Colin Buttery appointed to top greenspace role

The City of London Corporation has appointed Colin Buttery as its next director of open spaces.

Buttery will take up the post from March, following incumbent Sue Ireland’s retirement in February.

He has been the director of parks and deputy chief executive for The Royal Parks for the past 12 years and has been involved in conservation land management for over 30 years.

He has worked for the National Trust and Woodland Trust in a range of land management roles and the London boroughs of Bromley and the City of Westminster where he had responsibility for parks, cemeteries, tree management, leisure centres and a range of community facilities.

Buttery is an ambassador for environmental charity Keep Britain Tidy and a member of the Forestry Commission’s London Region Forest and Woodlands Advisory Committee and the Oak Processionary Moth Advisory Group.

His remit will involve managing the protection and conservation of the City of London Corporation’s green spaces in London and south east England. These include Hampstead Heath and two ancient woodlands – Burnham Beeches and Epping Forest. Other green spaces to fall under his remit include Queen’s Park, West Ham Park, the City of London Cemetery & Crematorium, seven ‘City Commons’ on the Surrey/South London border and over 200 smaller ones in the Square Mile.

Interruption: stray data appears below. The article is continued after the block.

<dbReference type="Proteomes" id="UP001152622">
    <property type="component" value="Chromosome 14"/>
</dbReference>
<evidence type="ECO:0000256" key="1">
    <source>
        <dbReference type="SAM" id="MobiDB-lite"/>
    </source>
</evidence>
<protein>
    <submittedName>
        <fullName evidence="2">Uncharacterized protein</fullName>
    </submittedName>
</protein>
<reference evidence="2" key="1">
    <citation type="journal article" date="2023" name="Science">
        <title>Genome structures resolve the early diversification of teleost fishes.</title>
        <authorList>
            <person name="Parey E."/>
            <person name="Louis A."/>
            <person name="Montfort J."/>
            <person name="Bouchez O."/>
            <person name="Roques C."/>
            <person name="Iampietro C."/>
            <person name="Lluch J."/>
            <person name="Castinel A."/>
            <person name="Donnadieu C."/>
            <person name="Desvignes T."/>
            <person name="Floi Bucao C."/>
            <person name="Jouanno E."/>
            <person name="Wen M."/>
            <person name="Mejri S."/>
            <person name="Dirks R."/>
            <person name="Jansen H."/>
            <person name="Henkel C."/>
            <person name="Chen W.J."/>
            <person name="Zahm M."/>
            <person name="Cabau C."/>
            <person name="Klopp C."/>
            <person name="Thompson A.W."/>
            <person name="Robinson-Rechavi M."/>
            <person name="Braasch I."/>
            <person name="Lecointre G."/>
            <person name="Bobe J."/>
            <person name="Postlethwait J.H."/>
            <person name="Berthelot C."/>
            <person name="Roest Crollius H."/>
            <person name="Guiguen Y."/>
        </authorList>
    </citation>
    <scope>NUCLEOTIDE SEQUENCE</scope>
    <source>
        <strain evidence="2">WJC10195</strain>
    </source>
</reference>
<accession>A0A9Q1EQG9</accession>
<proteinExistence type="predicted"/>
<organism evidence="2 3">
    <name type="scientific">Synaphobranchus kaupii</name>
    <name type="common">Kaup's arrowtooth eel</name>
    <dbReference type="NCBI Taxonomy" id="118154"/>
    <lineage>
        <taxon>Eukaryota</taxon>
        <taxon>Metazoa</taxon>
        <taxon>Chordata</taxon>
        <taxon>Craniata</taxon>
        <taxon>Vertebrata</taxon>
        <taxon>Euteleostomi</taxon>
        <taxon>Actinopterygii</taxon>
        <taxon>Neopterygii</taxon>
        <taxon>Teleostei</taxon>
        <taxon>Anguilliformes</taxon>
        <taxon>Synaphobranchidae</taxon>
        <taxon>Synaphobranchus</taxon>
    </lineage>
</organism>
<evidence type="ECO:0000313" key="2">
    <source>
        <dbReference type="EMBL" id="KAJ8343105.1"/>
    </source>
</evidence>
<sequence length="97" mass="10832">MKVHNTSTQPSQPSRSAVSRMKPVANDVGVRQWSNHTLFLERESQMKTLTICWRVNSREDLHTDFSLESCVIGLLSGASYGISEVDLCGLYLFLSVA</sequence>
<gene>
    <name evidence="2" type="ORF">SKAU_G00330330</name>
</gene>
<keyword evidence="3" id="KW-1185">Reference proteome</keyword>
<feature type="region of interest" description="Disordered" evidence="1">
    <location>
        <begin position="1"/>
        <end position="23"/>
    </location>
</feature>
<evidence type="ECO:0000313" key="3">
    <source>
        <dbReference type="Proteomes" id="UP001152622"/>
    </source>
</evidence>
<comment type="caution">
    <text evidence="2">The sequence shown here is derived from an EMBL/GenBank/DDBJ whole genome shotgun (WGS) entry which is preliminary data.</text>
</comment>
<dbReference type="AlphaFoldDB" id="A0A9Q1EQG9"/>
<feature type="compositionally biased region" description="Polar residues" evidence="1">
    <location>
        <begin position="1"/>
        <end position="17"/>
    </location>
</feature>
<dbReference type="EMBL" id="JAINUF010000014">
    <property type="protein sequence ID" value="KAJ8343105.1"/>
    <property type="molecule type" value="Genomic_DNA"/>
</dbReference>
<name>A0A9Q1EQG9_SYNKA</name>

John Barradell, town clerk and chief executive at the City of London Corporation, said: "My colleagues and I are looking forward to working with Colin, who will bring a wealth of experience to this role. I would like to express my thanks to Sue Ireland, our retiring Director of Open Spaces, for her successful and diligent leadership over the past nine years."

Buttery said: "I am delighted to be taking up this role and I look forward to working with colleagues and communities across London and south east England.

"The City of London Corporation manages a range of nationally important open spaces with outstanding historical ecology for woodland, grassland and other habitats.  It also maintains a tradition of the highest horticultural standards. It is the quality of these sites that helps to make London the greatest city in the world.

"These open spaces include such a varied range of landscapes, from forests and heaths to woodlands and chalk downlands - as well as lakes, reservoirs and ponds. Each site is unique. I am committed to doing what is right for each of the City’s parks and open spaces."


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